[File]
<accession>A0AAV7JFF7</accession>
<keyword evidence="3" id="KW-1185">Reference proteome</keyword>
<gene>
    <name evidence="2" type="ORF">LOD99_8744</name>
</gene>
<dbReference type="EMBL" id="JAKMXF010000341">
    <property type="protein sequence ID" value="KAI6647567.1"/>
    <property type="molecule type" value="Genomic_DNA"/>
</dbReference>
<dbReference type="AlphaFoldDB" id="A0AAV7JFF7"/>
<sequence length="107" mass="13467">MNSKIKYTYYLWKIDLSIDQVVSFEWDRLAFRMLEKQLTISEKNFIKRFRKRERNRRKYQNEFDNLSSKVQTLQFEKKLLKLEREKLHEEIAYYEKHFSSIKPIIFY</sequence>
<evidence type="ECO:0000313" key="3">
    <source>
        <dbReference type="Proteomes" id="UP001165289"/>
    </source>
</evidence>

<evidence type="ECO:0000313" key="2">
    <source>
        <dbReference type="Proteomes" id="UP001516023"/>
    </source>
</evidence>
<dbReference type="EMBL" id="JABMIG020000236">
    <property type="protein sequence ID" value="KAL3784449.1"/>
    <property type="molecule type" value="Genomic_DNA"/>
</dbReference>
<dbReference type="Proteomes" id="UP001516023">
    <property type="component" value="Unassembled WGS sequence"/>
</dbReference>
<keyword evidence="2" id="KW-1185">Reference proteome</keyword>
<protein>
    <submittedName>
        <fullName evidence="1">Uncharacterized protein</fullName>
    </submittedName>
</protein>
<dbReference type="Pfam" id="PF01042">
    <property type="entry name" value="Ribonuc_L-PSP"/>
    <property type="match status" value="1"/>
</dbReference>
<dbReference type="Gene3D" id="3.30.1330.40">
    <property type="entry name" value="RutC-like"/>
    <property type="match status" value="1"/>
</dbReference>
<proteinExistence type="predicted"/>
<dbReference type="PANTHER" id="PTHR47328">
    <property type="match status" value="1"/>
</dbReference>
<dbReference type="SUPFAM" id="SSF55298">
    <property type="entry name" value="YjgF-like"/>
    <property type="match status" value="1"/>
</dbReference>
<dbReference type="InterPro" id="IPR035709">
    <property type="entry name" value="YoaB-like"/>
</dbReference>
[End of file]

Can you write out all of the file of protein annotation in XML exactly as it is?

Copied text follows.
<accession>A0AAV7JFF7</accession>
<keyword evidence="3" id="KW-1185">Reference proteome</keyword>
<gene>
    <name evidence="2" type="ORF">LOD99_8744</name>
</gene>
<dbReference type="EMBL" id="JAKMXF010000341">
    <property type="protein sequence ID" value="KAI6647567.1"/>
    <property type="molecule type" value="Genomic_DNA"/>
</dbReference>
<dbReference type="AlphaFoldDB" id="A0AAV7JFF7"/>
<sequence length="107" mass="13467">MNSKIKYTYYLWKIDLSIDQVVSFEWDRLAFRMLEKQLTISEKNFIKRFRKRERNRRKYQNEFDNLSSKVQTLQFEKKLLKLEREKLHEEIAYYEKHFSSIKPIIFY</sequence>
<evidence type="ECO:0000313" key="3">
    <source>
        <dbReference type="Proteomes" id="UP001165289"/>
    </source>
</evidence>

<evidence type="ECO:0000313" key="2">
    <source>
        <dbReference type="Proteomes" id="UP001516023"/>
    </source>
</evidence>
<dbReference type="EMBL" id="JABMIG020000236">
    <property type="protein sequence ID" value="KAL3784449.1"/>
    <property type="molecule type" value="Genomic_DNA"/>
</dbReference>
<dbReference type="Proteomes" id="UP001516023">
    <property type="component" value="Unassembled WGS sequence"/>
</dbReference>
<keyword evidence="2" id="KW-1185">Reference proteome</keyword>
<protein>
    <submittedName>
        <fullName evidence="1">Uncharacterized protein</fullName>
    </submittedName>
</protein>
<dbReference type="Pfam" id="PF01042">
    <property type="entry name" value="Ribonuc_L-PSP"/>
    <property type="match status" value="1"/>
</dbReference>
<dbReference type="Gene3D" id="3.30.1330.40">
    <property type="entry name" value="RutC-like"/>
    <property type="match status" value="1"/>
</dbReference>
<proteinExistence type="predicted"/>
<dbReference type="PANTHER" id="PTHR47328">
    <property type="match status" value="1"/>
</dbReference>
<dbReference type="SUPFAM" id="SSF55298">
    <property type="entry name" value="YjgF-like"/>
    <property type="match status" value="1"/>
</dbReference>
<dbReference type="InterPro" id="IPR035709">
    <property type="entry name" value="YoaB-like"/>
</dbReference>